8 Things Not to Say or Do to a Disabled Person in Public
My name is Kimberly Sanders and I live in Daytona Beach, Florida. I am a 51-year-old high school English teacher with a disability. At only 18 years of age, I became involved in a near-fatal car accident. The aftermath culminated in over four years of dealing with infection, traction, countless operations, hospitalizations and body casts. I recovered, but as a result, I walk with a limp. My right hip is fused, I have a leg length discrepancy, and an artificial knee all on the same side of my body.
Up until recently, I didn’t really consider myself to be disabled. Over the past 25 years, I was able to enjoy the opportunity of a full, productive life. I learned how to bodyboard, got married, had a bicycle modified so I could ride with my husband, taught high school and traveled each summer.
Unfortunately last year, on November 28th at 7:00 in the morning, a car rounded the corner in the parking lot while I was walking to my classroom, struck me, ran over my leg and shattered my right ankle. One external fixator, one cast, one boot and two plates with 18 screws later, I am not quite the person I used to be. Since I also spent four months non-weight bearing and six months out of work, it is taking me awhile to recover. I recently returned to work and am still experiencing pain and difficulty walking.
I firmly believe this topic is relevant because every person deserves the right to go out in public and feel comfortable in their own skin. Every person deserves the right to their own personal space, privacy and quality of life. Every person deserves the right to be respected. Period.
Let me preface this list by saying that there are so many lovely people in the world and I’ve been blessed with the most amazing husband, fabulous friends and family and an incredible boss. This list is for those few people who might need a little reminder about how to act around others who may not look, or walk like they do.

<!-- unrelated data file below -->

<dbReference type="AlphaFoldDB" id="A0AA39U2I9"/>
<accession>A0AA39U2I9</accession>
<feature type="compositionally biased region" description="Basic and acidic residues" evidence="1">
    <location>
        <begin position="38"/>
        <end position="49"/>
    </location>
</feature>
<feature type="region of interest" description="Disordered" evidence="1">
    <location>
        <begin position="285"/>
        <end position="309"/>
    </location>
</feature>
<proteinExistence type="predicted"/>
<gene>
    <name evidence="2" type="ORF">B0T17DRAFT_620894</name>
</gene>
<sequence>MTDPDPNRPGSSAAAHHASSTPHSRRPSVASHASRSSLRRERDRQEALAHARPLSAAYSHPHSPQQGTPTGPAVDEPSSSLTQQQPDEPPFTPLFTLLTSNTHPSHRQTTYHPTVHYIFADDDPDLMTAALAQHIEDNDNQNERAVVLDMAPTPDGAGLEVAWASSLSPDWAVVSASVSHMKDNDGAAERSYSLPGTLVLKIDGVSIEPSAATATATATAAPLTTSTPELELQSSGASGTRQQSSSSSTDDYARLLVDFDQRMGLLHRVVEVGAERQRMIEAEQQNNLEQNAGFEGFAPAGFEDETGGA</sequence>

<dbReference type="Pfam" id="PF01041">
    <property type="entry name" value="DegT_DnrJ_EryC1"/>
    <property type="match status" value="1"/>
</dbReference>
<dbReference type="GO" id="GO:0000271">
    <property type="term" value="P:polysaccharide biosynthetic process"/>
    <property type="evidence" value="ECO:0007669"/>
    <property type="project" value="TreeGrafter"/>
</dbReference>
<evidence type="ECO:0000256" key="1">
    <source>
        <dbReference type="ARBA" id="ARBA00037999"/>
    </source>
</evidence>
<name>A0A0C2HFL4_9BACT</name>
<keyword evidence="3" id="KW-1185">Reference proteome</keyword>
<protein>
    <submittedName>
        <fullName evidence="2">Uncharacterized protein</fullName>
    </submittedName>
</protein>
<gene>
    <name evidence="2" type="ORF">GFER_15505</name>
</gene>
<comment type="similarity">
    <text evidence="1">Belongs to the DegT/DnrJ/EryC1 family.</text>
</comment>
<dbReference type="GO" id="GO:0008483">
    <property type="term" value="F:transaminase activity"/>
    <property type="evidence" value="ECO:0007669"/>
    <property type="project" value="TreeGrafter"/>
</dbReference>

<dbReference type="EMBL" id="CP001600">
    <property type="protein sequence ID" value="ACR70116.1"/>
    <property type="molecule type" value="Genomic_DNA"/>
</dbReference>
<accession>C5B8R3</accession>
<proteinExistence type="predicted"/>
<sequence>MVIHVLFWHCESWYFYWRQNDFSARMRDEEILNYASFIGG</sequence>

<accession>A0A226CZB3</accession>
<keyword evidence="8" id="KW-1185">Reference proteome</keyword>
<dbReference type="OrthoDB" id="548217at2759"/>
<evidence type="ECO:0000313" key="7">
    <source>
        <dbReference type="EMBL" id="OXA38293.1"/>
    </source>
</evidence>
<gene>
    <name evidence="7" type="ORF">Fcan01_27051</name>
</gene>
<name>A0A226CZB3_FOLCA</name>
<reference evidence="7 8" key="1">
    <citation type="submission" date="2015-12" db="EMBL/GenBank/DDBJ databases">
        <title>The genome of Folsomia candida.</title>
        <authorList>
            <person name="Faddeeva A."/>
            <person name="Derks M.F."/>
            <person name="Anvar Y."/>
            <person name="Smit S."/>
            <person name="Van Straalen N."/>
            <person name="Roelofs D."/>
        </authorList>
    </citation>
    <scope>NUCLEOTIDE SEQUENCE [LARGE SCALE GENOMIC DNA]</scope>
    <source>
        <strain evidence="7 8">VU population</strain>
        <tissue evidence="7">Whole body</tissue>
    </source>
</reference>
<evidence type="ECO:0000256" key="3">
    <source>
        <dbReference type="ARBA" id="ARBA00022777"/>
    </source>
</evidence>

1. “Are you OK?”
If I am laughing and talking with my friends and family and not lying on the ground screaming in pain or bleeding, I am OK.
2. “What can I do to help you?”
Unless I’ve asked for help, mind your own business. See above.
3. Persistently stare.
I can see you! I may walk with a limp, but but my eyes work fine. This is just plain rude.
4. Whisper loudly to your friend about me.
I can hear you too.
5. “What did you to yourself?”
Um, nothing? Someone ran me over with their car. This question implies blame, as if somehow it were my fault that I got hurt. Not cool at all.
6. Mention my scars to me as if I didn’t know they were already there.
One time while out, a friend of a friend who already knew what happened to me said, “I was just noticing all of your scars.” I replied, “Please don’t, I’m just trying to relax.” Her response? “You people usually want to be recognized.” Say what?
7. Cut in front of me in the deli line at Publix because you walk faster than I do.
Nobody gets between me and my pub sub.
8. Assume that I’m weak because I walk differently.
I have more strength and courage than you know. I’ve thwarted death, overcome infection, endured pain, suffered extreme loss and still manage to thrive and celebrate life every day.
Please be mindful of other people out in public and try to show kindness to strangers. Sometimes the best thing to say or do might be nothing at all.